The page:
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LA Innocence Project takes on Scott Peterson's murder case as he seeks new DNA test

LA Innocence Project takes on Scott Peterson's murder case as he seeks new DNA test
LA Innocence Project takes on Scott Peterson's murder case as he seeks new DNA test 03:15

The Los Angeles Innocence Project announced Thursday that it is taking up the Scott Peterson murder case as the convicted killer seeks new DNA testing. 

Pat Harris, Peterson's attorney, announced the news in a statement.

"We are very excited to have the incredibly talented attorneys from the LA Innocence Project lend their considerable expertise to helping prove Scott's innocence," Harris said.

Peterson was convicted in 2004 for the murder of his pregnant wife, Laci, and their unborn son, Conner. He was sentenced to death in 2005.  

The LA Innocence Project works to exonerate those wrongly convicted through forensic and other scientific evidence. 

The organization said it "is investigating his claim of actual innocence" but had no further comment. In documents filed with the San Mateo Superior Court, the nonprofit requested prosecutors and law enforcement hand over evidence that was available during the trial. 

Additionally, lawyers with the LAIP stated that Peterson had an active petition for the writ of Habeas Corpus, which is a legal challenge to a prior criminal conviction. The motion was filed in conjunction with Peterson's motion for DNA testing to prove his innocence. 

"Mr. Peterson respectfully requests that the Court grant this Motion and direct the People provide the requested discovery so that further investigation into the claims set forth in the pending Petition can be conducted," The LA Innocence Project's lawyers wrote in the court documents.

The Los Angeles Innocence Project submitted this motion to San Mateo County Court earlier this week. 

In August 2020, the California Supreme Court reversed the death sentence after finding that jurors were erroneously dismissed, partly because they expressed objections to the death penalty on a questionnaire. He was resentenced in 2021 to life without parole.

Peterson's attorney said at the time of the 2021 resentencing that his client has shown no remorse because he's not guilty. 

One of the jurors in the trial, Mike Belmessieri, said he stands by the jury's initial verdict but believes that if there is new evidence, it must be revealed.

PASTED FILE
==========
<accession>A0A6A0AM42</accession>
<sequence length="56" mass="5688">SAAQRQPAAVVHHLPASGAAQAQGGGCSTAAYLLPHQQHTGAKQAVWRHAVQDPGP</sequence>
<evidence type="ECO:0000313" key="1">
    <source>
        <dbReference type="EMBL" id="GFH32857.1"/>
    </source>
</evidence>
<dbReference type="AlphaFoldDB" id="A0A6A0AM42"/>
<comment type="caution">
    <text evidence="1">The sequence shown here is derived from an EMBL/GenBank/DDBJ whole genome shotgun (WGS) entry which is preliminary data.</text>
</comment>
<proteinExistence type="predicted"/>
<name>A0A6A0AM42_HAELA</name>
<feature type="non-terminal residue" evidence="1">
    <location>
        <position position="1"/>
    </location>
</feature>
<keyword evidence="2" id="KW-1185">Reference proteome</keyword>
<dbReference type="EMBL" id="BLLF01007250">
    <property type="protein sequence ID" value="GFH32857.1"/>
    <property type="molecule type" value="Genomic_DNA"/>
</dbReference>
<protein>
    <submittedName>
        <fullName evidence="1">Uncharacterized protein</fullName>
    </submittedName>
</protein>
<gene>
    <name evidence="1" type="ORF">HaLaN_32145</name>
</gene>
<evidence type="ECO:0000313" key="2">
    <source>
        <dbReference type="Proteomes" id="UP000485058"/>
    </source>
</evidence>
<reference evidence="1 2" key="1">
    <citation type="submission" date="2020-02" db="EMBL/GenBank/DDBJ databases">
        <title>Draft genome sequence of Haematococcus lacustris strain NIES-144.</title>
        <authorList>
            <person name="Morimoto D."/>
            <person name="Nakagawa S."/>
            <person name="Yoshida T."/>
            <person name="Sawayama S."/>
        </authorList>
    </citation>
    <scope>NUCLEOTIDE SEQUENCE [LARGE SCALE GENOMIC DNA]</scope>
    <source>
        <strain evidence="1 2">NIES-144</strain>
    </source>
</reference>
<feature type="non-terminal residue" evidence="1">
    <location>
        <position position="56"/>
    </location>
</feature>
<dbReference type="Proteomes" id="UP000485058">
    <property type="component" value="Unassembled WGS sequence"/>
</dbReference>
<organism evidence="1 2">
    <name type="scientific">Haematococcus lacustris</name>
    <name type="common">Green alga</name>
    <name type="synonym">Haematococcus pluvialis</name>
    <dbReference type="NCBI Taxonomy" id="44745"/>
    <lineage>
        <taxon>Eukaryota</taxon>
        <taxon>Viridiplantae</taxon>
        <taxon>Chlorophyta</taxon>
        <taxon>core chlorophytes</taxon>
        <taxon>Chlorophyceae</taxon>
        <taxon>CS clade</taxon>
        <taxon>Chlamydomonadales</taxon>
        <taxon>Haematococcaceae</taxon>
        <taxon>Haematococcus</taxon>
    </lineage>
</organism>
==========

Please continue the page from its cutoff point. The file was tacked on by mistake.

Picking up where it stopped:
"If there's something new, it's something we didn't hear," he said. "I think that would be unfortunate. If anybody was manipulating the evidence or not being honest, and Scott ended up spending 20 years in prison, well, there's something wrong with that picture."

LA Innocence Project announces it is taking up Scott Peterson's murder case 02:22

Peterson was uniformly described as a loving husband and expectant father, Harris said, until it became public that he was having an affair with Amber Frey at the time of his wife's disappearance.

Then, "he quickly became the most hated man in America," Harris said in 2021.

Prosecutors said Peterson took his wife's body from their Modesto home on Christmas Eve 2002 and dumped her from his fishing boat into the San Francisco Bay, where they washed ashore in April 2003.

Peterson admitted he was fishing on the day his wife disappeared. He had researched ocean currents, bought a boat without telling anyone, and could not explain what type of fish he was trying to catch that day.

Also, in the weeks after Laci disappeared, he sold his wife's car, looked into selling their house, and turned the baby nursery into a storage room.

Peterson was eventually arrested after Frey, a massage therapist living in Fresno, told police that they had begun dating a month before his wife's death, but that he had told her his wife was dead.

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